“I communicate with everyone on this panel,” the mayor said. “I respect the council and want the same respect back.”

Stepps said he’s never “disrespected” Hollingsworth. He also related an incident in which former Police Chief Brenda Davis-Jones, who was fired Jan. 1 by Hollingsworth, was turned down by Redus and the council on a request to establish an out-of-town residence.

Easterly, in his plea to strike the 2000 measure from the city’s code of ordinances, again stated his uncertainty on whether an interim police chief should be subject to any residency restriction.

“He’s short-term at best,” Easterly said of a temporary appointee.

Easterly expressed frustration with the controversy, saying that “nothing was done” about previous administrators being hired despite being non-residents.

“Now, with this one hiring (of Hubanks), we’ve got a problem,” he said, adding that the council had given the mayor the authority to hire and fire police and fire chiefs before Hollingsworth took office, and if Redus had been allowed to appoint non-resident interim and permanent chiefs, Hollingsworth should have the same right.

Alderman Steven Mays suggested “drawing a line as of today” and disallowing the future hiring of department leaders who do not agree to live within the city. He also said the two ordinances could be combined into one. He said that without some sort of effort to settle the dispute, the matter “will continue to divide us.”

Alderman Glen Brown repeated his stance that department heads should live within the city so that taxpayers can “get a return on the salaries their taxes pay.” Ridgell, who had previously been silent on the matter, addressed the committee, saying he and his wife have a close relationship with the Little Rock School District and noting that his two sons had been taught by Brown’s wife there. Ridgell encouraged support for the mayor in her efforts to “turn the city around economically.”

“Why are we here?” Stepps then asked Ridgell. “We’re not here to support the mayor but to support the law.”

Several minutes later, Brown was given another opportunity to speak and issued support for Stepps.

“We must go by the law,” Brown said, adding that the mayor had “rushed” to her decision to appoint Hubanks. Referencing Ridgell’s remarks, Brown said that his wife works in Little Rock because she couldn’t get a teaching job in Pine Bluff.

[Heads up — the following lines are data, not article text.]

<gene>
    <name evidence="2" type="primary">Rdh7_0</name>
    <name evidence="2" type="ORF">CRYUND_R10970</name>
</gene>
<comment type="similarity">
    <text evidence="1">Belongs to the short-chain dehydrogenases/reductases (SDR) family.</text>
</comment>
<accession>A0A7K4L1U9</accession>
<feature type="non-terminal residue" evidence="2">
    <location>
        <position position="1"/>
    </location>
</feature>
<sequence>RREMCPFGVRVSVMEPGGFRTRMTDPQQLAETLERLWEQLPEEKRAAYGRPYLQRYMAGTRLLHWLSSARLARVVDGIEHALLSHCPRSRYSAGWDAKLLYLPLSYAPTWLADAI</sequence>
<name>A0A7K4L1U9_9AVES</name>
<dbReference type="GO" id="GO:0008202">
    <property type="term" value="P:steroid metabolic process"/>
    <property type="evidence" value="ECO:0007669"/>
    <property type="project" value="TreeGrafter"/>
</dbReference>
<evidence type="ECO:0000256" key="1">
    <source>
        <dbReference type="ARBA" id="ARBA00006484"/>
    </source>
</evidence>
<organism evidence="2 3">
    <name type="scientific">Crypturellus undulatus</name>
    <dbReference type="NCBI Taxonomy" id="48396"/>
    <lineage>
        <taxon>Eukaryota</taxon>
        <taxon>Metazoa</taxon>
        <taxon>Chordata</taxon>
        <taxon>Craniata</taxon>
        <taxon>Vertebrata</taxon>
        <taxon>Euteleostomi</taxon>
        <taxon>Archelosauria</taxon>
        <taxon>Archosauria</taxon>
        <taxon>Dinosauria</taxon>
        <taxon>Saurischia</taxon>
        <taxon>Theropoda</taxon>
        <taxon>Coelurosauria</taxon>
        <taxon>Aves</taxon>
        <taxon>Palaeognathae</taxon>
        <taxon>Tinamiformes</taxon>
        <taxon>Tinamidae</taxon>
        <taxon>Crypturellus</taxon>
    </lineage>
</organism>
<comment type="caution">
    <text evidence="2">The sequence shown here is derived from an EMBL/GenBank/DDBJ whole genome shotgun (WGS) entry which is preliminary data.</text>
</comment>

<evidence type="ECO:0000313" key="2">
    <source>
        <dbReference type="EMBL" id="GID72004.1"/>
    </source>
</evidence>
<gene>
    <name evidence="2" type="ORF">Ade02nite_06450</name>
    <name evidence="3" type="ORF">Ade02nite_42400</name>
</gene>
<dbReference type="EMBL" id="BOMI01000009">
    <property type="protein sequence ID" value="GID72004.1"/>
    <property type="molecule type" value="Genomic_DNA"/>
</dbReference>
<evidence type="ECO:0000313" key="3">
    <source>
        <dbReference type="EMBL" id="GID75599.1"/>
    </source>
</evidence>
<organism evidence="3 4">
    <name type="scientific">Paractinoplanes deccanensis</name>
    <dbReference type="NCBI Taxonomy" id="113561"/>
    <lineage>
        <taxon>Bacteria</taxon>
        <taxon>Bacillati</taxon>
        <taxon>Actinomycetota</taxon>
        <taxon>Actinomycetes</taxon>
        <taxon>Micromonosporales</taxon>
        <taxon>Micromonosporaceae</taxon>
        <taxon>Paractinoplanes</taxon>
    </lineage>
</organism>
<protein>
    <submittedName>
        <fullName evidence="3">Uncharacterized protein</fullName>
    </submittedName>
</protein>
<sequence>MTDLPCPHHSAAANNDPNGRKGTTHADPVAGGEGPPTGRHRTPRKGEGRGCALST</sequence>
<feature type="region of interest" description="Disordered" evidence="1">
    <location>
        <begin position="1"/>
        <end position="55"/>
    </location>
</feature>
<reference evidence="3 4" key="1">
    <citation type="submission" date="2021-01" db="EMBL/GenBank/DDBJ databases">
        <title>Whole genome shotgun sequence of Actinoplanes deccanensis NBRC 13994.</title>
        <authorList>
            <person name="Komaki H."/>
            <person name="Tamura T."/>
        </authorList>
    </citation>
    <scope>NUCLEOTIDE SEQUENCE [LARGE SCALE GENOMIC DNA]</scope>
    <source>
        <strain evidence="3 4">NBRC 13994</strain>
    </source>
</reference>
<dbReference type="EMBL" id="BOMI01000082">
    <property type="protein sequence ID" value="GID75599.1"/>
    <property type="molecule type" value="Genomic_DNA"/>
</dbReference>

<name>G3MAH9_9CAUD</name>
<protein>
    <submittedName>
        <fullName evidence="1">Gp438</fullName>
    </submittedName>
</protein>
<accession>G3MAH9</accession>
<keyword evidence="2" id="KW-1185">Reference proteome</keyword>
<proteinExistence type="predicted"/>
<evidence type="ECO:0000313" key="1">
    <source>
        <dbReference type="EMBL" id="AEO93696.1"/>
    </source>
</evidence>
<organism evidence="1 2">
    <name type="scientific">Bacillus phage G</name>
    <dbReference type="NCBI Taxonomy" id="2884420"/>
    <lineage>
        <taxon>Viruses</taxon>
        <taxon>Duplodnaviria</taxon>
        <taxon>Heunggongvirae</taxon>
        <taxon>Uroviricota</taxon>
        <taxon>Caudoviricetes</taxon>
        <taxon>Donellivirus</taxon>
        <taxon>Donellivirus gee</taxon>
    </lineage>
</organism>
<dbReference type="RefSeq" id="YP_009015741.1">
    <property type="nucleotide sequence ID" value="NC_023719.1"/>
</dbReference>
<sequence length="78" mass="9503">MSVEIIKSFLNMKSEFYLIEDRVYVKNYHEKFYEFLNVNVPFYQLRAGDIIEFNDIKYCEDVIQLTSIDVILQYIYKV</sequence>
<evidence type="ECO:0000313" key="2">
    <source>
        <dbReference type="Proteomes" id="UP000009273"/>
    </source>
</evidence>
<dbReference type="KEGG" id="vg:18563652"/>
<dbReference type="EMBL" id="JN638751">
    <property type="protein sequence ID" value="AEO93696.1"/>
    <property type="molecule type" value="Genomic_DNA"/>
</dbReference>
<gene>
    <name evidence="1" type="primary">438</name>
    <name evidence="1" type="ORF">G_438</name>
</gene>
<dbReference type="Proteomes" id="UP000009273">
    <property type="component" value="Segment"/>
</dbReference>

Meanwhile, Easterly was displeased by the absence of City Attorney Althea Hadden-Scott, who in a Jan.11 letter to the committee said that in her opinion, the 2000 ordinance trumped the 2002 measure and city law dictates that the police chief must be a Pine Bluff resident. However, Hollingsworth said, Hadden-Scott is in agreement with the Arkansas Municipal League’s “practices and customs” litigation concerns.

The meeting had a bumpy start when Stepps announced that despite what had been stated in The Commercial , no public comments would be received and anyone wishing to speak would have to wait until Tuesday’s full council session.

Several audience members sounded protests, and Brumett asked, “Since when did we start doing that?” Stepps answered, “Today.” But Stepps relented after challenges from and a brief verbal exchange with several citizens.

Dorothy Coleman urged that the council not “uproot people already working for the city.” Jerry Brasfield contended that a number of existing ordinances are not equally enforced, and anything less than blanket enforcement is unfair. Sam Whitfield countered that “the council didn’t cause this problem,” and blamed Hollingsworth for the disorder.

A woman whose name was not heard accused Stepps and his allies of “trying to impede the mayor from taking the path that she was empowered” to assume when elected.

“Stop the nonsense,” the woman said before telling Stepps, “You’re a day late and a dollar short” with “hate law” and “stupid law.”

Brown tapped his desk with his glasses in an effort to quiet the woman, who told him not to interrupt her.

“That’s one of the reasons I didn’t want to open this up to public comment,” Stepps interjected.